Advertisement

What unusual feature did the Maserati Merak offer buyers?

Unlike most sports cars of the day, the Merak wasn't a two-seater. Just the thing, if you wanted to drive the spouse and kids to church at 88 mph.

Advertisement

In 1971, Maserati released this more traditional two-seater sports car.

This was an early-70s classic from the Italian supercar maker. Mid-engine, V8 power, two seats, aerodynamic design ... it's all there!

Advertisement

What kind of car was the unofficial star of 1971's "Vanishing Point"?

There's another Tarantino connection here! The women of Tarantino's "Death Proof" were so taken with the 1971 Challenger from this movie that they made arrangements to "test drive" one in vintage condition. (Spoiler alert: the test drive is anything but routine).

Advertisement

This car's most notable feature was its very high rear wing.

This production version of a NASCAR car might not fit your image of a "sports car." But trust us, with a 7-liter engine and a 5.5 zero-to-60 time, it deserves that accolade.

Advertisement

Who made the car the public named "the Montreal"?

This two-seat sports coupe was unnamed when it was rolled out as a concept car at a show in Montreal; the name came through popular use. The Montreal sold from 1970 to 1971.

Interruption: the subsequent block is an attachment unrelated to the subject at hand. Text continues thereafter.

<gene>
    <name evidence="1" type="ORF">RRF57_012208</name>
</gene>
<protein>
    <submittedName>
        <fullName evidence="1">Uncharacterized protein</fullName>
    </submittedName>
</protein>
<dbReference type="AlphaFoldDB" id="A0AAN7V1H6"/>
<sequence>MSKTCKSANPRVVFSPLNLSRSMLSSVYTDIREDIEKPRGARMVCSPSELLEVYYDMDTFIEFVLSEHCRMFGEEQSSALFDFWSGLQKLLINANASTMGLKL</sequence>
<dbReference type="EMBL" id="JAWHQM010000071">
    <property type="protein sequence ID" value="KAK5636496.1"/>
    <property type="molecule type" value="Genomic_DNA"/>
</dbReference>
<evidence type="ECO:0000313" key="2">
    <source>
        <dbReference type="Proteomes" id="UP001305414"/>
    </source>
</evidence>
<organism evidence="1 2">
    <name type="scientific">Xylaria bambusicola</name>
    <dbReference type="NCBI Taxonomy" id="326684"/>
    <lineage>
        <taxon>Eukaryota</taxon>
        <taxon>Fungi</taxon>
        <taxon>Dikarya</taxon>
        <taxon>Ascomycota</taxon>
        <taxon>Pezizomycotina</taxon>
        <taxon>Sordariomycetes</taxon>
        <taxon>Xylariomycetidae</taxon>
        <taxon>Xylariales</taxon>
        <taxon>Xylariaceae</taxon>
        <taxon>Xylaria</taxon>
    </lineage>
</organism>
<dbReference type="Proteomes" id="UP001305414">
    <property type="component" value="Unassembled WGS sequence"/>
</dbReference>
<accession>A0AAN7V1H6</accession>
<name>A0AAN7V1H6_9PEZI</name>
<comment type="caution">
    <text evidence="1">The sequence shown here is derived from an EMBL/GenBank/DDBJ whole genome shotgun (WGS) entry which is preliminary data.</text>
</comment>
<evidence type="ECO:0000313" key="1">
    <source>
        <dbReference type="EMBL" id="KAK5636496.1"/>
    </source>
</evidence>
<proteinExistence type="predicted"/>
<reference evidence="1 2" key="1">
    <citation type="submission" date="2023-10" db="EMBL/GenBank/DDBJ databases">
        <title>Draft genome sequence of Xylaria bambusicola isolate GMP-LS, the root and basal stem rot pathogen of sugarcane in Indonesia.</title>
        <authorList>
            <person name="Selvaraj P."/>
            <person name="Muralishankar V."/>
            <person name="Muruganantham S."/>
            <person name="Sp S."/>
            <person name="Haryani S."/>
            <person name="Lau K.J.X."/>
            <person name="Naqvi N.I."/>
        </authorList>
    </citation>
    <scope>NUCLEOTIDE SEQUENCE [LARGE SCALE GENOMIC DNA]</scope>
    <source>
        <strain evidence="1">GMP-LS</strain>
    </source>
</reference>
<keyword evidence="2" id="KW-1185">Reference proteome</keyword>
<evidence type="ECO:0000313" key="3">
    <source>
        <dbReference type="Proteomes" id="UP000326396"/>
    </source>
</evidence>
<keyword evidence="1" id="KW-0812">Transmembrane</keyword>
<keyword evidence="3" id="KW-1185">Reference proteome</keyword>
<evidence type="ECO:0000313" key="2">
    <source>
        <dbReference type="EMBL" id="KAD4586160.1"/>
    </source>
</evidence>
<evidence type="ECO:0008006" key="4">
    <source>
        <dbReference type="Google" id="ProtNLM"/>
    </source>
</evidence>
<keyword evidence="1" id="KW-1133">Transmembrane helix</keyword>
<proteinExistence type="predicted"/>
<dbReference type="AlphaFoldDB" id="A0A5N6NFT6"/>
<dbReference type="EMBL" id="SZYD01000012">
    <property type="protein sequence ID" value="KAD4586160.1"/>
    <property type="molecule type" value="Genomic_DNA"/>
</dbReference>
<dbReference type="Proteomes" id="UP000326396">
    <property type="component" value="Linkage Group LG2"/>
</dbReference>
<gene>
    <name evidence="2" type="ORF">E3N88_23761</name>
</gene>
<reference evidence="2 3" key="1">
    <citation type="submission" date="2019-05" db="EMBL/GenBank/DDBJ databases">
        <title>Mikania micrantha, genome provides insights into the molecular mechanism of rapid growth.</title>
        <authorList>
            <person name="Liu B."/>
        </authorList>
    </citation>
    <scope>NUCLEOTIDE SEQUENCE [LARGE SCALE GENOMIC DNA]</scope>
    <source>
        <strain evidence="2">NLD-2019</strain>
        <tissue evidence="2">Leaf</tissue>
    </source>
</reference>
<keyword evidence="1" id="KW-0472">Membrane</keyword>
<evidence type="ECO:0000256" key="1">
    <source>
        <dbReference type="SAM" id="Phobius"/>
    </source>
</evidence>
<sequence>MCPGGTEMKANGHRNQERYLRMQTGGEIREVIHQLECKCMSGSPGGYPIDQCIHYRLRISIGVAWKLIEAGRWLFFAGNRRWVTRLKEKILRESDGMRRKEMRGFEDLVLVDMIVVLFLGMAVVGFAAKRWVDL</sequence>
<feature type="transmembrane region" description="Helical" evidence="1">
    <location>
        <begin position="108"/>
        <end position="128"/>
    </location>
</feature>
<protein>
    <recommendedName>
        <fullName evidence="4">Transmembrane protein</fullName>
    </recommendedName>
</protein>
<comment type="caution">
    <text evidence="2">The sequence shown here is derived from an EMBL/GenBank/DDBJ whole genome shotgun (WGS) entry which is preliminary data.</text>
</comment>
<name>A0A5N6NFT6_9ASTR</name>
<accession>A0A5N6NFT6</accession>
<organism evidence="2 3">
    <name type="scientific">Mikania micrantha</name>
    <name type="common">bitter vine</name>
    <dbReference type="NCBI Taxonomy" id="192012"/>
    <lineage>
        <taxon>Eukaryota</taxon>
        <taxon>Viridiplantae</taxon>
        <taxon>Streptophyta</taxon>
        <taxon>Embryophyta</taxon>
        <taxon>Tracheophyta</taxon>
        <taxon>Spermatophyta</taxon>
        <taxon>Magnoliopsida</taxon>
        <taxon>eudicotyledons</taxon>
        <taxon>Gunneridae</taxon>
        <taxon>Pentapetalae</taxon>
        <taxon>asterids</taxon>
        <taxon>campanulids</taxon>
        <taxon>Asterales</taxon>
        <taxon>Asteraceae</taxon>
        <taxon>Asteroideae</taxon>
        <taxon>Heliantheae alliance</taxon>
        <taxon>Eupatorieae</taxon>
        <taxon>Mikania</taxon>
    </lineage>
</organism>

Advertisement

What kind of car did The Dude drive in "The Big Lebowski"?

Jeff Bridges's now-iconic character drove a 1973 Ford Gran Torino. It's not exactly what you'd call a "sports car," but we couldn't leave it out. It tied the whole movie together!

Advertisement

Explore More Quizzes

Image: Saabkyle04

About This Quiz

Are you old enough to remember the 1970s? If so, your car-related memories are probably about long lines for gas -- or even stations running out entirely -- and the rise of economy cars, many of them imported from Japan. But the 1970s weren't all about the Honda Accord or the Toyota Camry. Just like some people today are recession-proof, some drivers back then were oil crisis-proof, and it was for them that the great sports cars of the 1970s were made. 

The great sports cars of the 1970s were a varied lot. Some were made in Europe, as you'd expect -- Porsche kept up its strong 911 line, and produced the 914 through 1976. Italy had just introduced the world to the "supercar" concept, and was busy producing ever-faster models in the "Italian wedge" style. Japan, then dominating the economy-car market, entered the field too, with a jazzy little two-seater you'll still see on the roads now and again today. (We can't tell you the name, as it's a question in the quiz). In America, meanwhile, some of the fastest, most desirable cars came from the popular sport of NASCAR -- production versions of the cars America's racing heroes, like Richard Petty, drove. 

Want to take a nostalgic ride back through the 1970s? Get started now with our quiz! 

About HowStuffWorks Play

How much do you know about dinosaurs? What is an octane rating? And how do you use a proper noun? Lucky for you, HowStuffWorks Play is here to help. Our award-winning website offers reliable, easy-to-understand explanations about how the world works. From fun quizzes that bring joy to your day, to compelling photography and fascinating lists, HowStuffWorks Play offers something for everyone. Sometimes we explain how stuff works, other times, we ask you, but we’re always exploring in the name of fun! Because learning is fun, so stick with us!